Facing Pay as Low as $8.50/Hour, Workers Who Make Auto Parts for Ford, GM, Toyota and Mercedes Vow to Do Whatever It Takes to Win Fair Pay, Good Jobs to Lift Local Economy
Dayton, Ohio – Auto parts workers at the Creative Foam plant in Dayton, who are paid as little as $8.50/hour, announced on Thursday that they are seeking to join the UAW in an effort to win higher wages and improve working conditions.
Most production workers at the Dayton plant see their wages capped at $12.75/hour, regardless of how much skill or experience they gain on the job. In addition to low pay, the plant often delays hiring workers as permanent employees, locking them into temporary positions with no benefits for up to eight months.
“I’m the father of two teenage girls, but I almost never get to see them because I have to work close to 70 hours a week just to make enough to raise them,” said Doug Thompson, a forklift operator at Creative Foam who is paid $12.75/hour. “That’s why we’re joining together to win fair pay and have a voice in the workplace. We can’t wait any longer.”
By joining together and speaking out for higher pay, workers at the Dayton plant have already started to win improvements: Last week, nearly two dozen workers marched into the plant’s quarterly meeting and read a letter aloud to senior management detailing the workers’ demands for fair pay and good jobs. The company’s executives promised an immediate one-dollar raise for all of the plant’s production workers.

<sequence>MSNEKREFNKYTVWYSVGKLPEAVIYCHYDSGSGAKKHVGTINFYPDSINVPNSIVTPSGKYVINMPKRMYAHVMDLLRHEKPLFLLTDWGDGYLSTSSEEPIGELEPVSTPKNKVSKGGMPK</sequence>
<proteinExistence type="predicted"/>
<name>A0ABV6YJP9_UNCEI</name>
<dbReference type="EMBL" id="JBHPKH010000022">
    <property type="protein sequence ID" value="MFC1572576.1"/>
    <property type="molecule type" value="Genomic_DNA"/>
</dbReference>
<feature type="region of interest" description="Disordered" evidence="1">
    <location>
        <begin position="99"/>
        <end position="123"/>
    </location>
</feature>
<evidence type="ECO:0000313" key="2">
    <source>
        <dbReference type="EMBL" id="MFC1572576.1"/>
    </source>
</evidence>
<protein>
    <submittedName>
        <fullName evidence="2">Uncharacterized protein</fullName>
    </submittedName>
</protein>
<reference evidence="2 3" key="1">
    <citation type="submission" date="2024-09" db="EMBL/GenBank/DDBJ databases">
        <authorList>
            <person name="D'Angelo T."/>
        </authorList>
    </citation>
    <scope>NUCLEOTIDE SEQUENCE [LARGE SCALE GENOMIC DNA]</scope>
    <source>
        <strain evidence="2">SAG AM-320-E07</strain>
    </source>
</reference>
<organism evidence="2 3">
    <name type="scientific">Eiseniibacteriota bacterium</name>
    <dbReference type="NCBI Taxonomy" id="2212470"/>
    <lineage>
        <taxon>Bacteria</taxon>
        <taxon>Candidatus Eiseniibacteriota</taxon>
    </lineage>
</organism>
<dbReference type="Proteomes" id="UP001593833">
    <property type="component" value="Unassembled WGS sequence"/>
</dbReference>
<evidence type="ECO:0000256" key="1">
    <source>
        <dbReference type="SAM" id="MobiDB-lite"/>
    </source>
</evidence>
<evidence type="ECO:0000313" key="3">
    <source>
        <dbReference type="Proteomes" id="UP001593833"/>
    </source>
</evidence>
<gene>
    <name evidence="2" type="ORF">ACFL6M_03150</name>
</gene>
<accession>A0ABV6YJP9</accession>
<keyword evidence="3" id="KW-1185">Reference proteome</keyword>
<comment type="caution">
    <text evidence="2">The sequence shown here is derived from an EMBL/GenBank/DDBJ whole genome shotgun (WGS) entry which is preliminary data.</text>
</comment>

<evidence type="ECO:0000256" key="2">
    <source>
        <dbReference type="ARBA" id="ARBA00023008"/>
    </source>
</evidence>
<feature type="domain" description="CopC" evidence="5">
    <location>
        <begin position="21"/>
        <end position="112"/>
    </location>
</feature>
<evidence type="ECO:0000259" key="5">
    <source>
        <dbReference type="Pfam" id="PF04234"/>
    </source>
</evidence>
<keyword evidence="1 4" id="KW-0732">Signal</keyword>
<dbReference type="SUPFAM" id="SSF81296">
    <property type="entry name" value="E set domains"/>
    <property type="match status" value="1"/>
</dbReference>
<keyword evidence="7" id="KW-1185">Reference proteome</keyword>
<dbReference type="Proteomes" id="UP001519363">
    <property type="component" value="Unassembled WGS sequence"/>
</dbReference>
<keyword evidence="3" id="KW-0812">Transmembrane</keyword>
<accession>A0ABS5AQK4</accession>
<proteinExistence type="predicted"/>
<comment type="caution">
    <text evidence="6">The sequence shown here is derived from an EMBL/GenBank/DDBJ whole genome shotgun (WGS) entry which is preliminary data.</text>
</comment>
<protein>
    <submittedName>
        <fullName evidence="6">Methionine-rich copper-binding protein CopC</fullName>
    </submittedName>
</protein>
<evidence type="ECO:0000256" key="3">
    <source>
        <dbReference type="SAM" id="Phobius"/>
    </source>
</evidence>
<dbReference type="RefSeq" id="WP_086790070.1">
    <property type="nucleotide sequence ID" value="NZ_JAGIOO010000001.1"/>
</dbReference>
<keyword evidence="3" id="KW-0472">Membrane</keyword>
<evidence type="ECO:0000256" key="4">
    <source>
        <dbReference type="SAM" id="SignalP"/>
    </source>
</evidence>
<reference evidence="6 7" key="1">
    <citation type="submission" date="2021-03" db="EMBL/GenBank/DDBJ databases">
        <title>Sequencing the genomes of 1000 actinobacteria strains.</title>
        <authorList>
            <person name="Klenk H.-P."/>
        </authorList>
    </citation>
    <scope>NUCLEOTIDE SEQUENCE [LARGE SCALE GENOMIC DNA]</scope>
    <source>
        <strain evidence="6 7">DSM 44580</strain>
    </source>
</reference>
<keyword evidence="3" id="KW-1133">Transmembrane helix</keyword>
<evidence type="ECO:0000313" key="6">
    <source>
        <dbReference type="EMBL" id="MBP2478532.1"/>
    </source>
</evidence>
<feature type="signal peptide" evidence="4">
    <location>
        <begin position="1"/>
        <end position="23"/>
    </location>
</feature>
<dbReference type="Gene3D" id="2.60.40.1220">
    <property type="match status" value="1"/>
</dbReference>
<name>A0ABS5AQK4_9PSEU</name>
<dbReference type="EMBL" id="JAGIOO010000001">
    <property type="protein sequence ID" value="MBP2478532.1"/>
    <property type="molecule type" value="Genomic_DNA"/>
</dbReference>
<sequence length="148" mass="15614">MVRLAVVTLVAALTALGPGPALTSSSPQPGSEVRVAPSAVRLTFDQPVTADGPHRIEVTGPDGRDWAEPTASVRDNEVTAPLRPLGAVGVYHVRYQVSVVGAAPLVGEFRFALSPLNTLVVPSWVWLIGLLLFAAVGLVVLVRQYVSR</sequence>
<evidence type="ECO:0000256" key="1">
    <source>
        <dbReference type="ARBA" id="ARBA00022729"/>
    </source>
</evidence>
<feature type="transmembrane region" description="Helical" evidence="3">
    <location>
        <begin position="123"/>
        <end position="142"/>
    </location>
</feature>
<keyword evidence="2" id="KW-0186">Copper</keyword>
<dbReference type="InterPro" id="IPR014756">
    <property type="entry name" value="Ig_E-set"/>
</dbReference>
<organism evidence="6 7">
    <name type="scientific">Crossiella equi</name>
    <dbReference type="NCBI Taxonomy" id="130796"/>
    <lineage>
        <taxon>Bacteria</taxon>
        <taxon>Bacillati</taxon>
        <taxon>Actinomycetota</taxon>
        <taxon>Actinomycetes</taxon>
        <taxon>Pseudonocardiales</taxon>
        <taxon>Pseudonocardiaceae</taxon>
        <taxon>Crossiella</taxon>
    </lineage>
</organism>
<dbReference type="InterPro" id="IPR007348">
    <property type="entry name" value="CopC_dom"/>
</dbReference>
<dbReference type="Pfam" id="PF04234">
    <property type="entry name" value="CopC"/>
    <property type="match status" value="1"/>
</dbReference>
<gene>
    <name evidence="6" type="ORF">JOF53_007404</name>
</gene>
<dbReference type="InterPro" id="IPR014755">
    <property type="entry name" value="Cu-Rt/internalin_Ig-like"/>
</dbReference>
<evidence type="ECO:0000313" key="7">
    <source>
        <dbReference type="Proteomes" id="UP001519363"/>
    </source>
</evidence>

“Creative Foam manufactures parts for billion dollar companies like Ford, GM, Toyota and Mercedes, but I’m paid not much more than a McDonald’s cook or Walmart cashier,” said Veronica Laster, a trimmer at the Creative Foam plant who is paid $10.50/hour. “We can’t expect good jobs by sitting back and waiting – that’s why we’re standing together and speaking out, and we’re not giving up until we win.”
The organizing push at the Creative Foam plant comes as growing numbers of autoworkers in Dayton and across Ohio are speaking out against the low pay and unsafe conditions at auto parts plants, which now employ three out of every four workers in the auto industry.
In May, workers at the Fuyao Glass plant in Dayton filed a complaint with the federal government calling for a “wall-to-wall” investigation into a wide range of dangerous conditions found throughout the factory, including fire hazards, electrocution risks, and laceration injuries. In April, workers who had planned to walk off their jobs at an Avon, Ohio auto parts plant called off the strike after their employer, Detroit Chassis, agreed to their demand to join the UAW.
Jobs at the Creative Foam plant are a microcosm of the pay cuts facing workers throughout America’s manufacturing industry. More than one-third of all frontline factory workers now rely on public assistance programs like food stamps or Medicaid to support themselves or their families, according to a recent study by the University of California- Berkeley. One in four manufacturing jobs in the U.S. now pays less than $11.91 an hour, and wages in the auto industry – the largest segment of America’s manufacturing base – have fallen far faster than the rate for all other jobs over the past decade, according to a report by the National Employment Law Project.
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